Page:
Nearly four years ago, I started the practice of planning out my day, at the beginning of the day, as well as logging how I spent my time the day before. At the time I had read Cal Newport’s book Deep Work, and this is the one thing I kept from it, and it’s made the biggest difference out of any practice I’ve tried, in the awareness and control I have of my time. First because it gives me data on how I actually spend my time, how much time each activity takes, and how that compares to my initial estimates. Second because when I plan out my day, especially with more informed estimates, I can quickly see if it already looks unrealistic. This practice takes me about 20 minutes each morning.

At the beginning of this year, I started also logging how many hours I spend doing the things I want to be doing (e.g. reading, writing, learning languages), and setting monthly targets. While I had a full-time job, I was pretty lenient about this (“try not to log any zero-hour days” being the general policy), but now that all of my time is available, I’m getting more specific with the categories, and ramping up the targets. I log this as part of the practice I described above. It adds like 1 minute to the process. On the first of each month, I spend about half an hour getting the totals for the previous month and setting the new month’s targets.

I also simulated the post-job life every chance I got: for the past 2-3 years, every vacation of 1, or 2, or 3 weeks, and every Sunday, I was actually working most of the time, but on my own projects. So I don’t know exactly how it will go after the 3-4 week mark, but I do know how I prefer to spend a day.

All this may make it sound like I’m hyper-obsessed with productivity. In fact, it’s almost the opposite: I’m generally of the “80/20” mentality; I like to do the minimum configuration that will make the most difference. An ideal, fully productive day for me includes plenty of time for lying on the couch daydreaming, with the cats sitting on top of me, watching the rain outside my window, and sometimes dozing off while reading a book. I just account for that in the time I allocate for reading, so that I can still make accurate estimates.

Plus, I’m nerdy and I find it relaxing to count things, so I don’t find it stressful to keep logs and totals.

By the way, just two books, Deep Work (mentioned above) by Cal Newport and Make Time, by Jake Knapp and John Zeratsky, contain all the specific tactics that I use for time management. Other than that, it’s all self-knowledge developed over years of trying stuff out.

Containers, projects, and code names

I have a number of projects going on. Each project fills what I call a container, which is just shorthand for a time block, a frequency, and a priority level. For example, the container named “p1” is, at the moment, defined as something I work on for a full block (2-5 hours), as many days of the week as possible (frequency), and which has the highest priority. Anything I’m working on that matches these criteria is my p1 project. Those criteria may change over time, and that’s okay. I can also switch what container each project is in.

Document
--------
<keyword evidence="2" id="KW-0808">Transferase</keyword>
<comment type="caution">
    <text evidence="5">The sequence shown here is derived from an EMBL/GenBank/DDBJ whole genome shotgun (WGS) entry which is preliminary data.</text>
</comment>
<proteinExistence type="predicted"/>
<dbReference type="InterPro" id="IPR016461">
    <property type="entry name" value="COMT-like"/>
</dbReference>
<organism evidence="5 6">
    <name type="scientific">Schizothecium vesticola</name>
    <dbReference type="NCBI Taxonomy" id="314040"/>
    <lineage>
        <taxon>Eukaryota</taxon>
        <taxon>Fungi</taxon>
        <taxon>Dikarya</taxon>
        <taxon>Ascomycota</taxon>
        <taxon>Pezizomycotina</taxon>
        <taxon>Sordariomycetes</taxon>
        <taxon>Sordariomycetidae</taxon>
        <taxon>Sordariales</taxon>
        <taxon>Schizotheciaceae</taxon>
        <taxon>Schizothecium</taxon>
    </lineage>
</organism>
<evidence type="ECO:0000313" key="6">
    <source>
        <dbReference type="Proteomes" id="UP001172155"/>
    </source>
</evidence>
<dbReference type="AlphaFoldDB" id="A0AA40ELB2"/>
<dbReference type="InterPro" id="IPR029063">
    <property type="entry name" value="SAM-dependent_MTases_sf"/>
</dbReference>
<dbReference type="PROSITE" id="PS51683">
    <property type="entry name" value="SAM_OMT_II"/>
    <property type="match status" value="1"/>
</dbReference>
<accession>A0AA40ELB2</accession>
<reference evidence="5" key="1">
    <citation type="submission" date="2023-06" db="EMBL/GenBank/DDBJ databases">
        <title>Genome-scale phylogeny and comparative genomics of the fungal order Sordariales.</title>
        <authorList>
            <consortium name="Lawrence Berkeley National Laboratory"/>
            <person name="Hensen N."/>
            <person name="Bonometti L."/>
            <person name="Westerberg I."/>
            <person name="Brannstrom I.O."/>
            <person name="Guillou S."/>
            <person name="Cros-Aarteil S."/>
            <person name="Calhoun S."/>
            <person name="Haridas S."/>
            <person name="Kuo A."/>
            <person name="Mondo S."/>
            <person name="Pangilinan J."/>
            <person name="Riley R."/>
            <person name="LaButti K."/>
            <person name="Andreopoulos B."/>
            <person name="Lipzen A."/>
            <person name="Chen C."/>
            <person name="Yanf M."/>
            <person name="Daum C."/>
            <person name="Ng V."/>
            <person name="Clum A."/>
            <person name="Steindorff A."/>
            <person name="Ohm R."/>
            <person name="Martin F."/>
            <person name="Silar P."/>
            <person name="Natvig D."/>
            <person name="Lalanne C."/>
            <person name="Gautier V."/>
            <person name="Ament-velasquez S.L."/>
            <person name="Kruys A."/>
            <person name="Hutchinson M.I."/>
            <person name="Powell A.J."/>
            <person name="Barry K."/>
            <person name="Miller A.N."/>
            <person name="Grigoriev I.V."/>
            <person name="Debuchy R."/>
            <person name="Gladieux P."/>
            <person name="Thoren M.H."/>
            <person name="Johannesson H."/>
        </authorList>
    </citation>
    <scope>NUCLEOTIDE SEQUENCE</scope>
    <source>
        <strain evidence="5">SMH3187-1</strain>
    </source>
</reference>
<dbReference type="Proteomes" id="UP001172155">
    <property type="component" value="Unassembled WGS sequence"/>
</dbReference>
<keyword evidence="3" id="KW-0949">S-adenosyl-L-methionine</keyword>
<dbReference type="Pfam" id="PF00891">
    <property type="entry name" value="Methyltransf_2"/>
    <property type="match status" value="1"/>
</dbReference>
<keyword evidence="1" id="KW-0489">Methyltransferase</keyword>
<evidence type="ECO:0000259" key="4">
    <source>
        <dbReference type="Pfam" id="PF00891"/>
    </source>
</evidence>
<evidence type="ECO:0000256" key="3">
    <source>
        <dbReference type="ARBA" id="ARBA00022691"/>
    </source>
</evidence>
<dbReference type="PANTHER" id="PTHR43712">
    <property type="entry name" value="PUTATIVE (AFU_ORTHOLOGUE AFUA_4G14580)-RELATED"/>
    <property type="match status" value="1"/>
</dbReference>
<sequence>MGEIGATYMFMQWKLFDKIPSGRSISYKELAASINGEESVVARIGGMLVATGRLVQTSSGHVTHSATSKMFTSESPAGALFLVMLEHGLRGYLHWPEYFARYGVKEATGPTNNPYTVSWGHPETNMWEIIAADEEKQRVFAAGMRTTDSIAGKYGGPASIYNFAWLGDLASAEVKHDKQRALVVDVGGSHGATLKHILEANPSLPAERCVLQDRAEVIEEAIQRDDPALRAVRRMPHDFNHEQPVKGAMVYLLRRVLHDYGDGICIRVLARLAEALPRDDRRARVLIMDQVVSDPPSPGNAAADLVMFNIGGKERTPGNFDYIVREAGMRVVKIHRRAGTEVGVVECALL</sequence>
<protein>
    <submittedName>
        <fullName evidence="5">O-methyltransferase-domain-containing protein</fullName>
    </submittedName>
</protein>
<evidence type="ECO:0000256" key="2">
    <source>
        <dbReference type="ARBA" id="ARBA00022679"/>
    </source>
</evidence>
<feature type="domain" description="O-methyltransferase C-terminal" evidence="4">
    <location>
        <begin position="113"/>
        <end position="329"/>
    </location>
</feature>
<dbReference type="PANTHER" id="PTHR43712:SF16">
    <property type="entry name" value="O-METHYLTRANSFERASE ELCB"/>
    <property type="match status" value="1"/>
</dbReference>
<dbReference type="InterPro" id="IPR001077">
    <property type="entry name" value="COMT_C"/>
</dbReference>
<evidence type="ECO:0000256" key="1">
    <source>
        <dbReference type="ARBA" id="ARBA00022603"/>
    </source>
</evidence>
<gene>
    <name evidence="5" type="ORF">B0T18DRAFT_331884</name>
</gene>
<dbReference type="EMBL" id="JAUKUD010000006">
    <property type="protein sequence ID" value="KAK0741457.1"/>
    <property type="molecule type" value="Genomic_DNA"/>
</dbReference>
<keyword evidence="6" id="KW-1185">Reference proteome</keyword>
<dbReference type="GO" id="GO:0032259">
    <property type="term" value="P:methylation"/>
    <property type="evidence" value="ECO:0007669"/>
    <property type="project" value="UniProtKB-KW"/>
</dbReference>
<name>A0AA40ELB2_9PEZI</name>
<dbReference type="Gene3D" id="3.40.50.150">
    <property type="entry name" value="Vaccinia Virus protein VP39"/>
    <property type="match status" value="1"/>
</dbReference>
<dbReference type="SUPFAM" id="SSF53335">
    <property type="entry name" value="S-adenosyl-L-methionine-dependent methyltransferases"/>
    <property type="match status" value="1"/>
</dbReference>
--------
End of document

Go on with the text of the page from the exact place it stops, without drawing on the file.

As far as I can remember, I’ve never heard of this container thing from any other source. I made it up the other day while I was trying to remember all my projects. The benefit of containers is that I can slot them into my day without getting distracted by the details of specific projects, and I can think in shorthand like, “Did I spend enough time on p1 this month?” Other benefits include making the priority explicit, as well as only keeping a limited number of containers at once: if I ever get up to, say, p6, I’ll know things are getting out of hand.

Each of my projects has a code name. This is just a unique identifier that references a specific project, without boxing it in too much. What I mean by “boxing it in” is that for example, if I had a project that I thought was going to be a book about spiders, I wouldn’t want to call it “my book about spiders,” because that would leave no room for the thing to evolve into something other than a book, or evolve into something that’s not mainly about spiders.

For me, a project is just an unplanned walk. A good code name should be just enough to evoke the spirit of the walk, without determining the exact route.

Current containers and projects

Finally, now that you have the context for it to mean anything to you, here are my current containers and projects:

p1: 2-5 hours, as many days of the week as possible (hopefully 3-5 days per week when I get rolling). p1 is currently a project code-named safe passage, which is a writing project I’m not ready to talk about in detail yet.

p2: 1 hour, every day of the week. p2 is a project code-named a cup of tea, a language-learning project you can see a bit more about on my now page.

p3: 2-5 hours, 1-2 days per week. p3 is poste italiane, that is, writing for this blog and newsletter.

Friday project: 4-6 hours every Friday. An ideal Friday project checks as many of the following boxes as possible: visual art, coding, open source, and interdisciplinary. My current Friday project is code-named the map is not the territory, and involves ancient poetry and JavaScript.

There’s of course a lot more stuff that’s not projects, like journaling, binge-watching tv, running, riding my bike, climbing, wandering around town, catching up with friends, and so on.

In conclusion

A routine that works well for you is basically a superpower. You do have to build it yourself, but then it pays off every day, forever.